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Attacking quantum field theories from first principles

Balt van Rees, a researcher at the Center for Theoretical Physics, is interested in the mathematical framework of quantum field theories, which are used in many areas of physics, still raises many questions. He is leading the QFTinAdS project funded by the European Research Council.
Attacking quantum field theories from first principles
03 Mar. 2023
Research, Quantique, Sciences fondamentales, CPHT

What are quantum field theories?

Quantum field theories (QFT) are used in many areas of physics. The formalism was originally developed in the 1930s to combine the principles of quantum physics with those of the theory of special relativity. This enables us to describe, for example, what happens in particle accelerators, such as the one at CERN. As the name suggests, fields are the main concept of this formalism. A field describes a quantity that varies in time and space. In particle physics, a field is associated with each type of particle (photons, electrons, protons...) and the particles themselves represent 'only' particular states of these fields. Beyond that, other applications include understanding changes of state in various materials (so-called 2nd order phase transitions). QFT gives us a way to calculate critical exponents, which are key parameters describing these phenomena. It is also a tool in string theory that seeks to reconcile gravitation with quantum physics. In summary, this formalism has been widely used in physics. But there are still limits.

What are these limits?

Despite these achievements, we still have only a rudimentary understanding of what a quantum field theory really is. What are the underlying mathematical structures? We have ideas about some special cases but not in general. In addition to this theoretical problem, which is one of the motivations for my research, practical consequences also exist. To make predictions, which are used to compare theory and experiments, calculations are based on sums over all possible configurations of the fields. Exact calculations are complicated and often impossible. One of the standard numerical methods involves starting with a simpler problem and approaching the real problem by successive small "perturbations". This is the principle of Feynman diagrams invented by the physicist of the same name. However, this method reaches its limits when the interactions between different fields are strong, for example, in the case of proton collisions that occur in the CERN accelerator. Other approaches have been developed to overcome these difficulties, and I am trying to push them further at the Center for Theoretical Physics (CPHT*).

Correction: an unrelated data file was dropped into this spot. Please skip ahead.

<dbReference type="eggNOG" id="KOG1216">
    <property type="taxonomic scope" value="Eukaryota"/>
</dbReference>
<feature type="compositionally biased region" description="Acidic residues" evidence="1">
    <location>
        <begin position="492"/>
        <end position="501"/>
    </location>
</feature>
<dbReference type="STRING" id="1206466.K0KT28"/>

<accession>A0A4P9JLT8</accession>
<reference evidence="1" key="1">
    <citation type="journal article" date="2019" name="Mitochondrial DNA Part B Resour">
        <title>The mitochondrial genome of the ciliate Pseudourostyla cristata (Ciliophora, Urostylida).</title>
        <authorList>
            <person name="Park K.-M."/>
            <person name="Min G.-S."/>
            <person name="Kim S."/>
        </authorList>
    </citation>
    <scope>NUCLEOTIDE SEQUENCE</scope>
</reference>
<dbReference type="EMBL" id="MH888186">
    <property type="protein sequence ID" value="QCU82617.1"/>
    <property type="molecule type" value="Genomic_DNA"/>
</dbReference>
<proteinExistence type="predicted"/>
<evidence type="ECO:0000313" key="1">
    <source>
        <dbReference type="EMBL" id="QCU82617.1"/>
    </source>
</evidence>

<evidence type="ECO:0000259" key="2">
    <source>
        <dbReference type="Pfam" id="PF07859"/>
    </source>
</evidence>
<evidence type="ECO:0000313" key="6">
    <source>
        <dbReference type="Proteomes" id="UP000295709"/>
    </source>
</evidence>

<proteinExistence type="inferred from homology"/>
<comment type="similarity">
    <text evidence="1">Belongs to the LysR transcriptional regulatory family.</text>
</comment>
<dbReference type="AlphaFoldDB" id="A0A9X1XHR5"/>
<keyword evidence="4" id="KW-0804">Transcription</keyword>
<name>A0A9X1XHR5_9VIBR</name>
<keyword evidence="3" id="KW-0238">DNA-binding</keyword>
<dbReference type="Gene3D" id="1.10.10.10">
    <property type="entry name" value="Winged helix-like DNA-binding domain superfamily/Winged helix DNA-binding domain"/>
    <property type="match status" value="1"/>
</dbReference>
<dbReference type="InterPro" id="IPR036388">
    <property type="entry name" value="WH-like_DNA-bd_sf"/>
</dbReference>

What are these approaches?

These approaches start by asking what are the possible values of the parameter we are trying to find out. Starting from the first principles of the theory and from very general conditions such as the symmetries of the problem, the aim is to constrain the possible values as much as possible, rather than engaging in the calculations mentioned earlier. These so-called "bootstrap" approaches were developed from the 1960s onwards. In some very symmetrical cases, they allow us to completely determine the value we are looking for. In other cases, rigorous constraints that provide an interval of possible values can be obtained. Over the last 15 years, there have been many advances in this field, particularly in numerical methods that make it possible to extract such constraints, especially for the calculation of critical exponents.

Why is your project called 'QFTinAdS'?

QFT stands for quantum field theories. AdS is the acronym for 'Anti de-Sitter', which describes a particular type of space-time geometry where the curvature is negative (Willem de Sitter was a Dutch physicist). The particularity of this space-time is that it has an edge. A bit like a circle is the edge of a disc. I mentioned string theory and quantum gravitation: one of the interests is that there is an equivalence between a theory of gravitation valid in AdS space and another theory valid only at the edge of this space. The edge is one dimension less than the space itself, in the same way that a circle (one-dimensional space) is the edge of a disc (two-dimensional space). Therefore, it is easier to study the theory on the edge to deduce the properties of the theory valid in the AdS space. The idea of QFTinAdS is not to study a theory of quantum gravitation, but a quantum field theory in AdS space, such as the quantum field theory used to describe proton collisions. It can be shown that at the edge of this space, this theory is similar to another quantum field theory that describes, for example, critical exponents. Even if there is no total equivalence, a connection exists between the two. By looking at these theories at the edge, for which there are good numerical methods, one could deduce information about the theory valid in the whole space. This would allow a better estimation of the key values of proton collision phenomena. Of course, an AdS space is not a space-time like that of our Universe, which has almost zero curvature. But it could provide useful information when the curvature approaches zero. So it could be used to make predictions for CERN experiments. I think this can lead to fruitful results.


*CPHT: a joint research unit CNRS, École Polytechnique, Institut Polytechnique de Paris, 91120 Palaiseau, France